“All happy families are alike; each unhappy family is unhappy in its own way.” Tolstoy’s opening lines to Anna Karenina apply equally to family businesses, and no wonder. Add the volatile variables of companies to the multiple maladjustments of most families and you have a potent mix.
It would be hard for fiction to match, for instance, the saga of the Redstones, and their media companies Viacom and CBS. There is the patriarch Sumner, once an all-powerful mogul, now a frail 96-year-old, whose will to cling on to power was literally forged in fire, after he survived a hotel inferno by hanging from a window as flames ate into his flesh. And there is Shari, his daughter, often ignored and belittled, whose influence over the companies has waxed and waned in tune with her relationship with her ageing father — and Sumner’s own relationships with carers and girlfriends.
Last week, Ms Redstone won through, when CBS and Viacom agreed to her longstanding plan to merge the companies, separated by Mr Redstone 14 years ago.
Since King Lear, intra-familial strife has made for great theatre, and even better copy. If there is a contemporary fictional parallel, it may be Succession, the HBO series about media mogul Logan Roy that has just started its second season — partly inspired by the Redstones’ discord. In the opening episode of the show, 80-year-old Roy up-ends his succession plans by announcing: “Kids — I’ve changed my mind: I’m staying on as CEO and head of the firm.” Mr Redstone’s own pronouncements eclipse even that shock declaration. When he was 91, he told the Hollywood Reporter he would not discuss succession because “I’m not going to die”.
Among my favourite real-life family feuds is the long-running battle between Gina Rinehart, the Australian mining magnate, and some of her children, over a family trust. When it reached court in 2012, she contended the collapse of the trust might be in the kids’ best interest “personal development-wise” because it would force them to reconsider “their holidaying lifestyles and attitudes”. That will have resonated with any parent who has had to close the Bank of Mum and Dad to further withdrawals.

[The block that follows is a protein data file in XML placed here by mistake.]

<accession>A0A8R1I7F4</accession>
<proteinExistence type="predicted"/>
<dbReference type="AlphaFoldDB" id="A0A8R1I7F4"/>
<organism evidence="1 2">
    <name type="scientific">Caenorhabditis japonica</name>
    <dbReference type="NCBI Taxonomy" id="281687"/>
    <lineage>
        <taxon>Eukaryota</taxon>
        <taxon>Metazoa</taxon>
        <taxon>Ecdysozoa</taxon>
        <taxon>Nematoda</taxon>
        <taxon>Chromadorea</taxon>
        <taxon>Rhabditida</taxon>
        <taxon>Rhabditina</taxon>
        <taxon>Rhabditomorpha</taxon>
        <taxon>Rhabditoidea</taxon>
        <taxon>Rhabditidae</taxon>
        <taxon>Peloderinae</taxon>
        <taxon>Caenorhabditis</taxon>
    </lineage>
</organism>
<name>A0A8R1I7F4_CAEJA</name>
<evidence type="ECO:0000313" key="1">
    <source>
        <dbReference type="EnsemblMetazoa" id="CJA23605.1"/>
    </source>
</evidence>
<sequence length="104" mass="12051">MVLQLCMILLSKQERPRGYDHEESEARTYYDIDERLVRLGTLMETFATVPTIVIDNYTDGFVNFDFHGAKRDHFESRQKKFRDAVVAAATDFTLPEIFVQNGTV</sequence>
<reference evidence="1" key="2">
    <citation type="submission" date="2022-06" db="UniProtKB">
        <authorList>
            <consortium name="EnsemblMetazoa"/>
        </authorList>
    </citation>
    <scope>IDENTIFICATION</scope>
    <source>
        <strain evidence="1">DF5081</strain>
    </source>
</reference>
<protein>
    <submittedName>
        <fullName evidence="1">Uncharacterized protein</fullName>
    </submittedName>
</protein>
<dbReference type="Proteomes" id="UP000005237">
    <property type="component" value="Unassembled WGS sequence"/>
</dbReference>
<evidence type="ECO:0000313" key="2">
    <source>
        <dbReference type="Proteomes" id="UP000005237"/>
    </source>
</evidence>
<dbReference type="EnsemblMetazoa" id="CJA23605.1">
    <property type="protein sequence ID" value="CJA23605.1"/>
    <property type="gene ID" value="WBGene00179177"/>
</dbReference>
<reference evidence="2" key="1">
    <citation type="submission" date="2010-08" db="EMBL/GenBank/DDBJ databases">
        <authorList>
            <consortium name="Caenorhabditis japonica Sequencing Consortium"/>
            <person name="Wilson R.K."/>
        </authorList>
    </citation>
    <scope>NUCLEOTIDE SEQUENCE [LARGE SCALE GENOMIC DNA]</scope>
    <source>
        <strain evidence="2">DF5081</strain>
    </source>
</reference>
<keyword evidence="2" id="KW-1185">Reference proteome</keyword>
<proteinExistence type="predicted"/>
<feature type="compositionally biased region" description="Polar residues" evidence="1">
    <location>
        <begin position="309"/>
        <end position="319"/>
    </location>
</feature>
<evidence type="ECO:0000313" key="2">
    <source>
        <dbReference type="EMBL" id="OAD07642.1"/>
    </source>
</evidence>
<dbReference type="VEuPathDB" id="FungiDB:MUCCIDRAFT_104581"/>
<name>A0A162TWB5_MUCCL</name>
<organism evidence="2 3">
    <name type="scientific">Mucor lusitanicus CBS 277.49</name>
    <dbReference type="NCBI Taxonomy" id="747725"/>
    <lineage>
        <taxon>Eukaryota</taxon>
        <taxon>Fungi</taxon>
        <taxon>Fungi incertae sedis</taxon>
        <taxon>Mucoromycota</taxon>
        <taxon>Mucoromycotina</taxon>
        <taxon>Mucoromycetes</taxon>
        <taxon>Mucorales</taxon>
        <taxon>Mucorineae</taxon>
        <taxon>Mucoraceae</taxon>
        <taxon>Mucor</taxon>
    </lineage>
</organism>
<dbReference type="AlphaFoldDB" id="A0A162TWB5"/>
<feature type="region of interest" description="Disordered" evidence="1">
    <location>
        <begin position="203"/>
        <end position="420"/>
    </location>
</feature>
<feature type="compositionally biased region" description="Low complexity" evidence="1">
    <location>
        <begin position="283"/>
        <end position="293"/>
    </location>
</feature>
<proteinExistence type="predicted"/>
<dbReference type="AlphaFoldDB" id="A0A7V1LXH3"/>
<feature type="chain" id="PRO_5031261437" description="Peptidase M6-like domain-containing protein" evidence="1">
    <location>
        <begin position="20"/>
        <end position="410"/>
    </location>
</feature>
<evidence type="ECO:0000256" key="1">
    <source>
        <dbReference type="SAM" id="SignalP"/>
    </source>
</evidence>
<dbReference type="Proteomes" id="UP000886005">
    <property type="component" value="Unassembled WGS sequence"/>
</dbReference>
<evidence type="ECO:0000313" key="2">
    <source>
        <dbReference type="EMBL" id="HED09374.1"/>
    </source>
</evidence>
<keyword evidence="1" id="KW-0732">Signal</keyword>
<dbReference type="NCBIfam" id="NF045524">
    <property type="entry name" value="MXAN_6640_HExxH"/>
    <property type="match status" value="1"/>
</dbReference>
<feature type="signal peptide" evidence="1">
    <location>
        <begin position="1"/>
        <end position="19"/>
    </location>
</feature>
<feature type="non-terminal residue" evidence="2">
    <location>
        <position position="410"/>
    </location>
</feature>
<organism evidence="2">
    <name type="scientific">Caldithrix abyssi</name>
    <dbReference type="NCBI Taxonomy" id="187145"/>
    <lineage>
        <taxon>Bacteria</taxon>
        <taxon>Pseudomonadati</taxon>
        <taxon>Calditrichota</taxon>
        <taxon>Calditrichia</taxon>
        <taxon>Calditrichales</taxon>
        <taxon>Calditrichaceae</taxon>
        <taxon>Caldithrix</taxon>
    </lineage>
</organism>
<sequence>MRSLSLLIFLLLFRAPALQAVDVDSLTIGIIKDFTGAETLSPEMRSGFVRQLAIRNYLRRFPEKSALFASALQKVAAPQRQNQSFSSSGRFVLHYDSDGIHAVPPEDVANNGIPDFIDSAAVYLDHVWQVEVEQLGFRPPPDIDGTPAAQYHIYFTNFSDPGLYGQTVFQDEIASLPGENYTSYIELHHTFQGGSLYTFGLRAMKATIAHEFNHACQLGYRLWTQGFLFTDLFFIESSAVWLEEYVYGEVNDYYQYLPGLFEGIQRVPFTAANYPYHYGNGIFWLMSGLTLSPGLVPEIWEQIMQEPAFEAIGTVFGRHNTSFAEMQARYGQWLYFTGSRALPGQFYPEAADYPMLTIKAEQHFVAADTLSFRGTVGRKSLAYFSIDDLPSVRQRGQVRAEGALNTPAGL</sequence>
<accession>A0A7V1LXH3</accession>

The compelling Murdoch show, surely soon to enter its last season, also continues to grip viewers, with father Rupert shuffling and reshuffling the succession cards as the fate and finances of his offspring dangle in the balance. Like many such families, the Murdochs had to resort to group therapy in an effort to cut through the tangled knot of their personal, financial and corporate interests.
Plenty of long-running family companies have weathered brutal succession battles and ensured cultural harmony and long-term balance. At another US media company, Comcast, founder Ralph Roberts managed a harmonious handover to son Brian. “The elder Roberts never second-guessed his son. And the younger man never stopped consulting with his father. He actually wanted his father to come to work every day,” Joe Nocera wrote of the congenial succession process in The New York Times in 2007.
I’ve argued before that the vitriol-powered ambition of some family members can, just occasionally, provide strong, if unstable, fuel for advancement of personal and corporate interests. But infighting is almost always value-destroying for any outside shareholders and often soul-destroying for the participants.
CBS and Viacom are a case in point. Shari Redstone’s mission was helped by the decline and fall of CBS’s over-mighty chief executive Les Moonves. But by wrangling over the future, the Redstones, onetime kings of content, wasted time and, more damagingly, squandered opportunities. Meanwhile, rivals consolidated in the face of rapid digital change, including Murdoch-controlled Fox, which merged with Disney this year.
Mythology is another fount of family division, mostly featuring sons bent on seizing power from their fathers. (King Pelias’s daughters did chop him up and cook him, but they had been tricked into thinking a quick boiling would rejuvenate the ageing ruler, which is not a recommended succession plan.)
Ms Redstone’s story, though, is only the latest in what will be a new series in which daughters rather than sons take on their parents. It offers some lessons for those prepared to ignore Tolstoy’s warning against generalising about malfunctioning families. Keep a low profile; find trusted managers who can run the businesses under your supervision; and be patient. Death and disease will fell even the hardiest and most stubborn dynast.
Finally, don’t expect the end of one feud to put a stop to all future feuding. In the annals of family business, unlike in fiction, it is rare for everybody to live happily ever after.
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